--Consumerism in Contemporary Society-- Question: consumerism thoroughly shapes our every aspect of life in contemporary society. How correct is this claim?

2816 words - 11 pages ConsumerismIn this essay we are going to examine how consumerism shapes every aspect of out lives in contemporary society - from what our food preferences are, to how we dress, to what music we listen to. We will analyse the various theories on consumerism and weight up their pros and cons before finally offering a rational conclusion. Before we begin I would like to define what both consumerism and consumption are then give a brief history of

The role of religion in our founding government.

551 words - 2 pages The Role of Religion in Government.In 1787, the Founding Fathers hoped the first civilization of a few people in modern times would emerge by presenting an unbiased Constitution to the people of America. They took into account that the men and women coming who were settling in America were of deep religious convictions and had come to practice their faith freely. The Founders attached to the role of religion in unique experiments that the

”The vocabulary we have does more than communicate our knowledge; It shapes what we can know.” Evaluate this claim with reference to different are...

1407 words - 6 pages ways; we all have our own world-view. The different world-views, which are not only based on our vocabulary, may be a more important factor in how we receive and use knowledge rather than language only. Many people share almost identical vocabularies and yet they see the world different, are interested in different things and have various views on politics, ethics, art etc. Language does shape what we can know to some extent. A doctor knowing

Beauty in todays world and how it effects our health.

547 words - 2 pages Tall, thin, attractive; these are jut a few of the many physical body shapes that nearly ever person in the world idolizes. Because people place so much emphasis on the way others look, many people will do whatever is necessary to have the perfect body. Each individual is expected to behave and dress a certain way because of their race, social class, and even sex. At one period of times, only females were known for caring excessively about how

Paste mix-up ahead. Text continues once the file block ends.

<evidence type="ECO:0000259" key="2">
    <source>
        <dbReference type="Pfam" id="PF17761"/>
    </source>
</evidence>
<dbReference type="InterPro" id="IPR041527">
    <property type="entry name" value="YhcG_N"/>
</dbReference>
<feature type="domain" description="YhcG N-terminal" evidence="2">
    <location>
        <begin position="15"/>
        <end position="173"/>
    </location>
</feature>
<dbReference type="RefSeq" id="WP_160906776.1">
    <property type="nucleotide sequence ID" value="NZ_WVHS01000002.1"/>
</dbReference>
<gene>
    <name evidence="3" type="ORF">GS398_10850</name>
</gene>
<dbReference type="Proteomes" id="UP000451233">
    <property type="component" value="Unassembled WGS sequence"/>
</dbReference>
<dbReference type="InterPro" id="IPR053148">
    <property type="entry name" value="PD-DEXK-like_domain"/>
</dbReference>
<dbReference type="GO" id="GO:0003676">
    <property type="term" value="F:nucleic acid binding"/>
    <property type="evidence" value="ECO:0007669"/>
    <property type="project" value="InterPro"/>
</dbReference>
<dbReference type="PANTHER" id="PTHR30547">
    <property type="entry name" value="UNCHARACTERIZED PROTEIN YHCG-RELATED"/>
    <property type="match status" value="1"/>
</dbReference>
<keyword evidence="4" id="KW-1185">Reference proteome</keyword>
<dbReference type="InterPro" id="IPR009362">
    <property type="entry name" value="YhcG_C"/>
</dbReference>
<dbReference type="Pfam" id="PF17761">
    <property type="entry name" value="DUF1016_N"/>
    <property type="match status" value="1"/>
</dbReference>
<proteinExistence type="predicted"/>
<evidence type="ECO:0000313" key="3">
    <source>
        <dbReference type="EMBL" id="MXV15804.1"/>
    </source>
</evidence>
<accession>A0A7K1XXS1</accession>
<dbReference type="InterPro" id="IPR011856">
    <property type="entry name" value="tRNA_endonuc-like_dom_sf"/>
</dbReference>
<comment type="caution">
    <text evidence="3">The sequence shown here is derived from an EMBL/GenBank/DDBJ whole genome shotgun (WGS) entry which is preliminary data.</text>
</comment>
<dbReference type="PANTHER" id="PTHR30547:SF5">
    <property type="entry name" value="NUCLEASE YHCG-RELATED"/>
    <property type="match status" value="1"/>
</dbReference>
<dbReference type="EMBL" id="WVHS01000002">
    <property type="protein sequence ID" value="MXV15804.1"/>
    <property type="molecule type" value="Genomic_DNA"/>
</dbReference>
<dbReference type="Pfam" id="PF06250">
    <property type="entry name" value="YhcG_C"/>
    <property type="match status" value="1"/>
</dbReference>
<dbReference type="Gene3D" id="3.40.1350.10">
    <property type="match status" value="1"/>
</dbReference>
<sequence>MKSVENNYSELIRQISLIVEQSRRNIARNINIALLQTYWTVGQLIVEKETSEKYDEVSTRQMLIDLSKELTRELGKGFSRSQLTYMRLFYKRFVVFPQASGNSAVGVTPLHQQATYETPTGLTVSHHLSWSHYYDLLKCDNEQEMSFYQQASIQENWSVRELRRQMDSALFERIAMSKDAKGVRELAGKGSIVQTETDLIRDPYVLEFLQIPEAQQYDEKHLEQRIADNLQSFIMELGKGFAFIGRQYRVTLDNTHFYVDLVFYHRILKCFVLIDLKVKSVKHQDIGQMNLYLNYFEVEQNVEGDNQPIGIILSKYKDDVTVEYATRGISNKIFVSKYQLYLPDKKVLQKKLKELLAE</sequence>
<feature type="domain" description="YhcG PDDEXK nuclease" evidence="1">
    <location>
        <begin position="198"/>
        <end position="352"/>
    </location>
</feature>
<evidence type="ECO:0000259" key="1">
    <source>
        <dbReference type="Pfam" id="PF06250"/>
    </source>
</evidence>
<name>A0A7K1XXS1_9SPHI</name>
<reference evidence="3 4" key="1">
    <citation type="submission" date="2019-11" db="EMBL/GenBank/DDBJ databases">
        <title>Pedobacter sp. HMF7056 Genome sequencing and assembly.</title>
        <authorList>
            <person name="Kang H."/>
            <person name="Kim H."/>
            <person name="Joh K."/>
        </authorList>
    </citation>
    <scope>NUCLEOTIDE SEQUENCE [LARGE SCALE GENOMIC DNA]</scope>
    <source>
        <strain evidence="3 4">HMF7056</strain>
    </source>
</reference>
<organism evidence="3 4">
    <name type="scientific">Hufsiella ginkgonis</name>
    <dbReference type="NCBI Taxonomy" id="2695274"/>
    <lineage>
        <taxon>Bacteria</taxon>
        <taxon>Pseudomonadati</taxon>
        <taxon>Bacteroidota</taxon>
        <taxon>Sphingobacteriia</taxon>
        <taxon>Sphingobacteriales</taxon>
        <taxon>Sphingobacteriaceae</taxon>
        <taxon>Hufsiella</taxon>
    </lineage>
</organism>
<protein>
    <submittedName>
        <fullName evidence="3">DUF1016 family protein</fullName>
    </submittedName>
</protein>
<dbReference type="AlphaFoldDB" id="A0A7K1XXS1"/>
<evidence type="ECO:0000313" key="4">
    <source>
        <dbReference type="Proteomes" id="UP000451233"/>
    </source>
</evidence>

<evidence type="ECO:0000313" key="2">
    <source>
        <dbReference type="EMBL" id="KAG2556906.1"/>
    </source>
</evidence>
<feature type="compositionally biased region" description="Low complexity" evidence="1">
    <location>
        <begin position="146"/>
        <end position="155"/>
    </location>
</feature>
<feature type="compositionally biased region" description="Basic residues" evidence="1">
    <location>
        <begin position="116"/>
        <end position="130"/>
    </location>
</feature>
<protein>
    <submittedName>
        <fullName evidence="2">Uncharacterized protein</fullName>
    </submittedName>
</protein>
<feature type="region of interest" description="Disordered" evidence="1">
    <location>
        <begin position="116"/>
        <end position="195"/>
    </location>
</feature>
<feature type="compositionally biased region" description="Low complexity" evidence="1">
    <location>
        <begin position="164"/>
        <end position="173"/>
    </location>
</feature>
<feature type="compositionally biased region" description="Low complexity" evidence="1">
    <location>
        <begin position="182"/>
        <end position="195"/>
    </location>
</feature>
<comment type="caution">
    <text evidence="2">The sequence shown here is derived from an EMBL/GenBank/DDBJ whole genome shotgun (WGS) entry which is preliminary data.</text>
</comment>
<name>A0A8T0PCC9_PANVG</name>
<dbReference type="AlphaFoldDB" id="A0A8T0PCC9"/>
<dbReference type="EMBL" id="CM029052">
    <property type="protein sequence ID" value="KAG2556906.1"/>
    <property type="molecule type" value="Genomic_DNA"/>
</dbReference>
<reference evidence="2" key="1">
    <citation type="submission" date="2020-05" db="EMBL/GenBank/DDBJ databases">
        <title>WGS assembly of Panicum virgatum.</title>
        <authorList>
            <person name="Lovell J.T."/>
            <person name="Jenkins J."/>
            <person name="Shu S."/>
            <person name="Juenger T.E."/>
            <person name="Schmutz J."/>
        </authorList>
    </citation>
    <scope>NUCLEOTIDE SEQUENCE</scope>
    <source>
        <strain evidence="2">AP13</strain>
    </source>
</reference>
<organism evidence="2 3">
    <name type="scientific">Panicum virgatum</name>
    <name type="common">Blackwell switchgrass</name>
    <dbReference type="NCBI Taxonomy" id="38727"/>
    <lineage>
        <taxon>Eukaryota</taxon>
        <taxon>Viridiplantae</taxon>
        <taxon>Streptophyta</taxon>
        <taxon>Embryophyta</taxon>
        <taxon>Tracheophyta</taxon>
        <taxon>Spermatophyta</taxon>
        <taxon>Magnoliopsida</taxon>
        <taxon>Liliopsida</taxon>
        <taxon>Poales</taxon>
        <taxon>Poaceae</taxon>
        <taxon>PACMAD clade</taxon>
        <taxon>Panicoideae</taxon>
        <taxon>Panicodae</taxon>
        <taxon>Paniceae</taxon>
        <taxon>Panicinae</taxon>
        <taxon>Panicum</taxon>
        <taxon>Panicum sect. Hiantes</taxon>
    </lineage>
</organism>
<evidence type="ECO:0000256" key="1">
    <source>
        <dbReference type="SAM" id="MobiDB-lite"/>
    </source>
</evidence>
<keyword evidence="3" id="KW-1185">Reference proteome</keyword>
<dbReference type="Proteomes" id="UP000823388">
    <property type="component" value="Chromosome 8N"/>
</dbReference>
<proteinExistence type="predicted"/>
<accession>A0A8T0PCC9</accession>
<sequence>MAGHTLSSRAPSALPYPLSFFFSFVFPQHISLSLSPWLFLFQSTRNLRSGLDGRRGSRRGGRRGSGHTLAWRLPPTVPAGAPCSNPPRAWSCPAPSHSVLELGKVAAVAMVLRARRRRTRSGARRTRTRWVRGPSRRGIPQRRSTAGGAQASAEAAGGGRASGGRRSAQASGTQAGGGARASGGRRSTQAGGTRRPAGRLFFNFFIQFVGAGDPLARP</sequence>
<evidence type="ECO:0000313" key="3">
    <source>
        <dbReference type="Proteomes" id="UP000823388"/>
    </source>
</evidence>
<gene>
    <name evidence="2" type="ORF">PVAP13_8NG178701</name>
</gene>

The injustice of religion in public schools. if our school is supposed to be sectarian, why isnt it?

915 words - 4 pages , last year called upon provincial education ministers to make education about world religions compulsory in all of Canada's public and private schools. "We must educate all our children about the faith, religion, morals and ethics practiced by their fellow Canadians. Such knowledge is the surest weapon of all in combating the tragic effects of systemic ignorance, which in turn lead to prejudice, discrimination, racism and bigotry," the congress

Social and Political Concerns in Our World

515 words - 2 pages Sociology 2000 Justin Lippolis Sept. 10, 2007Assignment # 1What Social/Political Problems Concern Me The Most?Everyday there is a rise in the level of debate regarding various social and political issues in our world. Everyone seems to have their opinion and most stand strongly beside it. Where at one time, perhaps debates such as these were left for the office or a business event; now even family gatherings often turn into hot-headed brawls

Astrology and Its Role in Our World

3378 words - 14 pages Astrology and Its Role in Our World Have you ever wondered what the signs of the Zodiac means? When we turn on the TV it seems we always see an advertisement on horoscope predictions. People call in and get the predictions they have been looking for. When the newspaper first arrives, some people go to the horoscope section first. They base the entire day or entire week on the report they get. It seems that this phenomenon is something all